These are absolutely stunning…..don’t think I can crochet fast enough to whip some up before our Easter dinner, unfortunately. Very beautiful!

  12. Marieta

    thank you so much¡¡

  13. Anonymous

    Amazingly beautiful, so delicate.
    Another project on my to do list.
    Thank you for sharing!

  14. oh, holysmokes… I just stumbled upon this blog somehow and I’ve been clicking ‘older post’ for a little while. It’s been fun, but this post is the icing on the cake! I can’t wait to make these. Lots of these. Lots and lots of these.
    Looking forward to more posts,

    • anne

      Thanks so much! So glad you are enjoying the blog!

  15. Lily

    Thank you for sharing 🙂 I was looking for a free tutorial of such lacy cover for plastic eggs, just to have an idea how it’s done, so that I might think of my own patterns perhaps … :o) I wonder if it’s possible to crochet all over the egg, to cover it entirely?…

    • anne

      Your welcome. Definitely develop your own pattern and then come back and tell us where to find it! Yes, you could cover the egg entirely, you would just continue decreasing the number of stitches making the rounds progressively smaller. Test it over the egg as you go. Happy Easter!

  16. Lily

    Thank you for replying, Anne 🙂 I need to practice first! I was thinking about decreasing, but it seems complicated… more complicated than increasing…
    Will have to play with the patterns…
    Happy Easter to you too 🙂

  17. Lily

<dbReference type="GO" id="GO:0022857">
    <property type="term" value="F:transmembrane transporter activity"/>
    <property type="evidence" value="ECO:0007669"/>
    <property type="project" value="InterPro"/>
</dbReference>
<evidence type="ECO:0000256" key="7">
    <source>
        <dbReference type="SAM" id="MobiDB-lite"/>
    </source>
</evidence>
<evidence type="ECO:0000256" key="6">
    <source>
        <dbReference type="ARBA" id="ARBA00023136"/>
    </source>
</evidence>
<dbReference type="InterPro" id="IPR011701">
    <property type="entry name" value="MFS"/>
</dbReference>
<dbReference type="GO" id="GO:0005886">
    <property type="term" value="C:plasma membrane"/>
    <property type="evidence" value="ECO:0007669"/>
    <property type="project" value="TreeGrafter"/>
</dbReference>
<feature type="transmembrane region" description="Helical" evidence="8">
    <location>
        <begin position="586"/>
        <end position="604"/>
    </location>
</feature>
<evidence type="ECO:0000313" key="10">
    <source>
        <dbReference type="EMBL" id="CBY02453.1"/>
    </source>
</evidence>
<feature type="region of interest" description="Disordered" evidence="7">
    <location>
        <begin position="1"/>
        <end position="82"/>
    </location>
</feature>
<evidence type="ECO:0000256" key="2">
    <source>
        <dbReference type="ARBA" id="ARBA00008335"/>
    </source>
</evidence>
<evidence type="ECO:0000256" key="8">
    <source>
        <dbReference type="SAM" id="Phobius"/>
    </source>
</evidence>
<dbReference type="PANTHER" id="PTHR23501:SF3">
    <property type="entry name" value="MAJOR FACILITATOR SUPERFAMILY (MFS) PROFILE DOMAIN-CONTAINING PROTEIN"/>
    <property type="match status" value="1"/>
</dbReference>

PS. Oh and…
    I just want to be able to work out several different eggs for myself, I don’t mean anything interesting enough to suggest for use of others or something… :}

  18. Wow! These are absolutely incredible!! We had to feature this in our egg post (with a link to your site, of course!) – we are so impressed. Thank you for the beautiful inspiration. Keep it coming!

    Liz and Lo


  19. These are so delicate and beautiful! How do you feel about someone using this pattern and selling their creations? Or altering it, but using it as a base to get their own started? Thank you!!

  20. anne

    Hi Angela,
    Thank you for being sensitive enough to ask. This pattern was not intended for sale or production, but for personal use. I’m sure after making a few, you will be able to create your own pattern for whatever creation you intend. I wish you all the best.

  21. pat

    splendid! + can’t wait to make bunches. thanks so much for sharing ur ideas & patterns. u make it so simple.
    Easter cheers!

    • anne

      Thanks so much Pat! Enjoy!!

  22. Darlene

    Just Timeless Beauty !!! The Possibilities are Endless…What about crochet wraps for handmade soaps in a Guest Basket, or for Mother’s Day !!! I Want to Learn too…Must find Me a Class Some Where !!! Thanks for Sharing…SO BEAUTIFUL !!!

    • anne

      Thanks so much Darlene! I love your enthusiasm! Yay!

  23. Sue

    I was thinking they would be great on plastic eggs for center piece.

    • Great idea Sue! That would be wonderful!

  24. May

    Round 6 is not very clear to me. After making the first 10 ch, do I just do sc all around OR do you mean (10 ch, sc in next ch) all around? Grateful for your clarification and than k you in advance.